Chamber Backs Wellness Programs
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As health care costs continue rising, businesses are discovering that a modest investment in employees' health and well-being is a significant cost saver and productivity enhancer.
Representatives from 75 companies gathered at the U.S. Chamber to share best workplace wellness practices at the Keeping America's Workforce Healthy: Prevention, Wellness, and Behavior conference. The audience included both large companies, such as Safeway, Pfizer, and Kraft Foods, and small and midsize businesses such as Langdale Industries, a 113-year-old Georgia-based industrial wood products company.
Mark Wilson, vice president of human resources for Langdale, said his company has cut health care costs without raising employee costs due to a wellness program that focuses on the ABCs-adding incentives, encouraging behavioral changes and preventative care, and relying on community collaboration.
Langdale has a safety incentive program that rewards employees who work safely and are accident free. Also, employees who take annual health assessments and physical exams can rack up points that are redeemable for products on Amazon.com. Further, the company partners with local health care providers and city and county governments to share information and resources.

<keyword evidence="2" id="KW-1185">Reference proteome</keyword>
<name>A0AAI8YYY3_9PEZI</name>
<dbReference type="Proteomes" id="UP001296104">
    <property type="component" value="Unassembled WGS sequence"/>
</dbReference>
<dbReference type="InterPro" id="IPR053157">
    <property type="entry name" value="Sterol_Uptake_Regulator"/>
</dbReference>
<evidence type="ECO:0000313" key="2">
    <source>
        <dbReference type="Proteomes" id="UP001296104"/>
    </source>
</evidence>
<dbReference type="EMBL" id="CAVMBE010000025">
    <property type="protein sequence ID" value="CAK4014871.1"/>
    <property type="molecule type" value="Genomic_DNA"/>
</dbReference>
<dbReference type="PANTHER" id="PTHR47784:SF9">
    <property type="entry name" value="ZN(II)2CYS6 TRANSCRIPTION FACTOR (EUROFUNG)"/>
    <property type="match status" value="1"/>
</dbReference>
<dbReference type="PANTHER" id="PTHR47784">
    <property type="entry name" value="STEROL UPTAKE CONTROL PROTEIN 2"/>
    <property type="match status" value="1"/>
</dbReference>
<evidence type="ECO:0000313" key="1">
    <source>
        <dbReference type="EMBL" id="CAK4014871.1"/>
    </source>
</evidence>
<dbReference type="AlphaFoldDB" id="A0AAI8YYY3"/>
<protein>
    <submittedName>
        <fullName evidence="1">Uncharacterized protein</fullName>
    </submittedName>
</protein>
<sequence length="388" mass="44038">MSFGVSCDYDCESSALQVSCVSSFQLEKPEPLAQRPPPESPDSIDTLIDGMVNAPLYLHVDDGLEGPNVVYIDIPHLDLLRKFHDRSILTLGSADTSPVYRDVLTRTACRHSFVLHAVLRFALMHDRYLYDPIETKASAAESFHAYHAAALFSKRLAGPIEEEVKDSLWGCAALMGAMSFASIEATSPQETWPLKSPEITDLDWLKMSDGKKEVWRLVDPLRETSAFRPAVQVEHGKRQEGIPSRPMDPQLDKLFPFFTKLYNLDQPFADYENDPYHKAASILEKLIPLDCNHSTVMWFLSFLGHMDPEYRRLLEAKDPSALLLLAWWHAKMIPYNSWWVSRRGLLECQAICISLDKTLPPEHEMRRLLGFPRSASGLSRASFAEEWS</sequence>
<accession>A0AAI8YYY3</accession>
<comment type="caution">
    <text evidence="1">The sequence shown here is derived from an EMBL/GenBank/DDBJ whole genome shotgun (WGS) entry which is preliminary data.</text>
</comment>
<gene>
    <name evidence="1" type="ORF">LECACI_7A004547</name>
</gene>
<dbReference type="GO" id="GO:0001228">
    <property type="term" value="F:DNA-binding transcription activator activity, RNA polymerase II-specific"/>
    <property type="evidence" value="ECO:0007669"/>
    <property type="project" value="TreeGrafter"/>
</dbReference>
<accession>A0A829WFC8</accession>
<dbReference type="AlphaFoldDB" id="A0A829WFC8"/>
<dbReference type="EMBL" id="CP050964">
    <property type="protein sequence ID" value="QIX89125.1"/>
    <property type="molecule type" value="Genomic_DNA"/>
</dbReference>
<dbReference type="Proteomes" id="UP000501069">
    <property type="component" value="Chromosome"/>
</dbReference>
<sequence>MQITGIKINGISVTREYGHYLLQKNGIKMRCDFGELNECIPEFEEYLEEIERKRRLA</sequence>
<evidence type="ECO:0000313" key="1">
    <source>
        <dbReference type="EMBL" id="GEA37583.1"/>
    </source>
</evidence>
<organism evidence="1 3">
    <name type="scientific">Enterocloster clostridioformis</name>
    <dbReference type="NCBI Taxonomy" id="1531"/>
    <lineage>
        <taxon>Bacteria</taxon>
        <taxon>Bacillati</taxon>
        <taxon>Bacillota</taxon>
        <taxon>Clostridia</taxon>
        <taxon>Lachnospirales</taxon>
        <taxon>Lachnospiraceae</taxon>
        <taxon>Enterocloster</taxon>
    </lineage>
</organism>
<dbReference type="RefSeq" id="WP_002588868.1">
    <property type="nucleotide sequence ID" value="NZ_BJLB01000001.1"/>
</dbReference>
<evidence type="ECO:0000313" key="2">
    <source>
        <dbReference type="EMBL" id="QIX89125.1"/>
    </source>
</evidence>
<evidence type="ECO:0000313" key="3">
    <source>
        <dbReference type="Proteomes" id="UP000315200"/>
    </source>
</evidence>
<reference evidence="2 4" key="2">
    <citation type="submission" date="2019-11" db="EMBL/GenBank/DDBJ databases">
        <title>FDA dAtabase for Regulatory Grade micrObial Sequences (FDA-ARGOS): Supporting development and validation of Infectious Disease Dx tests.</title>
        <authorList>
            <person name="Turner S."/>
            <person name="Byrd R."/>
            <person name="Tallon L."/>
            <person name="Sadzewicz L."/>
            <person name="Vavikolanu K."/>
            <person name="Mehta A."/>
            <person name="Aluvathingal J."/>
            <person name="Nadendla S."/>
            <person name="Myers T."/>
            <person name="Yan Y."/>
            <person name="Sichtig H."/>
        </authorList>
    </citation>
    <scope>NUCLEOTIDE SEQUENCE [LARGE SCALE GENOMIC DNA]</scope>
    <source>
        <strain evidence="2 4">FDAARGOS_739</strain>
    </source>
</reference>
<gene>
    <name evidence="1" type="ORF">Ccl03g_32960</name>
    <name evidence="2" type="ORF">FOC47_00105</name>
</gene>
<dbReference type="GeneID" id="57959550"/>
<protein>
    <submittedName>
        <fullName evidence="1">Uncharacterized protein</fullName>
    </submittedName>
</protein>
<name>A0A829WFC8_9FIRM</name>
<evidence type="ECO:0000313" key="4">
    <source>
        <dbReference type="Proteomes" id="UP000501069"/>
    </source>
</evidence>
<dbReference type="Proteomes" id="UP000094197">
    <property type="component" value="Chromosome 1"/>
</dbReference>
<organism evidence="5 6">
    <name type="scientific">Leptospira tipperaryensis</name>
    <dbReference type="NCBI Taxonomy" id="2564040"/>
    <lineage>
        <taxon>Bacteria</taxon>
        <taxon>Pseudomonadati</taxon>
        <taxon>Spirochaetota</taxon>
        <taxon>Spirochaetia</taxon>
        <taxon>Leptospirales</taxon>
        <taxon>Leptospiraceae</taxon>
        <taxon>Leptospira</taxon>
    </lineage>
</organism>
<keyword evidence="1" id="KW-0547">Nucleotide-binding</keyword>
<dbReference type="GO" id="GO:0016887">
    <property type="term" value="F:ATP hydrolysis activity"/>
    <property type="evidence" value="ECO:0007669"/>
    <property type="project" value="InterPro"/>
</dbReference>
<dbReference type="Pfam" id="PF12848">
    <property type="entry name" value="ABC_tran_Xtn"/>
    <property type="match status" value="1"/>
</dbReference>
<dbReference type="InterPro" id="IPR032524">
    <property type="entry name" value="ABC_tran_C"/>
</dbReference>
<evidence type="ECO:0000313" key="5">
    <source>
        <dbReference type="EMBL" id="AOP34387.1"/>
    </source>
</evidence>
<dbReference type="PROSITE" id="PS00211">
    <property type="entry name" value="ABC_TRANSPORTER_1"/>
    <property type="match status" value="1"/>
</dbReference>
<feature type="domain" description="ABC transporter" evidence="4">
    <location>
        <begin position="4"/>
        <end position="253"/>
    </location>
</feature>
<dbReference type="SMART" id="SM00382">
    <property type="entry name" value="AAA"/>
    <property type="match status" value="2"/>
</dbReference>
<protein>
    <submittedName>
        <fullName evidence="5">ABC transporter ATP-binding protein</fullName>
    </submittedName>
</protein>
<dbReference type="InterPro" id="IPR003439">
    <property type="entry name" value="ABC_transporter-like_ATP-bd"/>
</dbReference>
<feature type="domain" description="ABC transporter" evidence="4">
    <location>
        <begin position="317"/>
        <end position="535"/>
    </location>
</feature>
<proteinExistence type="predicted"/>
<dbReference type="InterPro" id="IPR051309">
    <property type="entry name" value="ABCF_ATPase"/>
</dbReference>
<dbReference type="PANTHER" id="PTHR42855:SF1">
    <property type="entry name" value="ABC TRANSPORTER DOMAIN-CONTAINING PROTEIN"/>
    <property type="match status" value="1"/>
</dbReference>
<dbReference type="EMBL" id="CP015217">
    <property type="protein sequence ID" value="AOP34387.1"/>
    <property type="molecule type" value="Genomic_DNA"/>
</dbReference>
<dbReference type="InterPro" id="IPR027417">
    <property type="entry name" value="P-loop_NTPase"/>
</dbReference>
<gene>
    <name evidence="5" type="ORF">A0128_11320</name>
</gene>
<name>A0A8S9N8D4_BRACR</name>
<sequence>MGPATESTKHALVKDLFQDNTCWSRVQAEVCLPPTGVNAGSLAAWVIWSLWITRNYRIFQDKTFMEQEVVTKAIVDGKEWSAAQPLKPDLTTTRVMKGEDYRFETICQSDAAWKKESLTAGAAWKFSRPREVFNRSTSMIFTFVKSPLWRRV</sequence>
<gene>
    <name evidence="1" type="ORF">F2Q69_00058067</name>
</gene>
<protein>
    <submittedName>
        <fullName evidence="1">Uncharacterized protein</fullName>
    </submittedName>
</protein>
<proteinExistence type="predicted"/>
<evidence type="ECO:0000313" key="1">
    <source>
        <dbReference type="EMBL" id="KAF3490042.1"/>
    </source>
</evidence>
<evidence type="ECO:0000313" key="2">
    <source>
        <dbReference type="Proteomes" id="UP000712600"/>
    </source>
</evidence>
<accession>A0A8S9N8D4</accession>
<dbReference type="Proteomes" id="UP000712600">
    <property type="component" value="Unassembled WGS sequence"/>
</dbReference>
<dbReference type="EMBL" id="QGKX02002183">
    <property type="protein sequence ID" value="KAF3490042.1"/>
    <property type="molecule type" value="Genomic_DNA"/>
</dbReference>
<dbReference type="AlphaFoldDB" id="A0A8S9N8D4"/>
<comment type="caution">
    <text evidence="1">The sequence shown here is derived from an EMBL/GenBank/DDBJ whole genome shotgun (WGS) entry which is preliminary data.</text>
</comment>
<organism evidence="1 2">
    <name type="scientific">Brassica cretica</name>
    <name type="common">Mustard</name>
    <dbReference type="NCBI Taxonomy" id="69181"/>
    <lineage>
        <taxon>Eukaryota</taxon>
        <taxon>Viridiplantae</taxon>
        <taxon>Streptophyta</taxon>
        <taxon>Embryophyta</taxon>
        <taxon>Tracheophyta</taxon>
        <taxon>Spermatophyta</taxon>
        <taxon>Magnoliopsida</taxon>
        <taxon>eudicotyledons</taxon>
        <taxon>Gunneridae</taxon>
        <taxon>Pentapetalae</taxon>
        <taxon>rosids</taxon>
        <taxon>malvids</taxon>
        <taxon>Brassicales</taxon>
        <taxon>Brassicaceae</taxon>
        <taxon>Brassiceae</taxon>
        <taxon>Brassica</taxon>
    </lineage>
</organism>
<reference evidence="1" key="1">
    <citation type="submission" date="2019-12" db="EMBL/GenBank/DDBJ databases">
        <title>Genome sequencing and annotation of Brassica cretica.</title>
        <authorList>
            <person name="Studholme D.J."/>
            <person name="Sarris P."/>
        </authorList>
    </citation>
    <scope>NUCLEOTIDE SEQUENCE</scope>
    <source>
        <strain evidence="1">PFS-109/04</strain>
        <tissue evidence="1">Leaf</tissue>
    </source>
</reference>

Paul S. Speranza Jr., Chamber chairman and vice chairman, secretary, and general counsel of Rochester, New York-based Wegmans Food Markets, spoke to conference attendees about Wegmans' Eat Well, Live Well program in which groups of employees engage in friendly contests regarding fruit and vegetable consumption and the number of steps they take tracked by a company-provided pedometer. Eat Well, Live Well has been adopted by more than 80 companies in Rochester.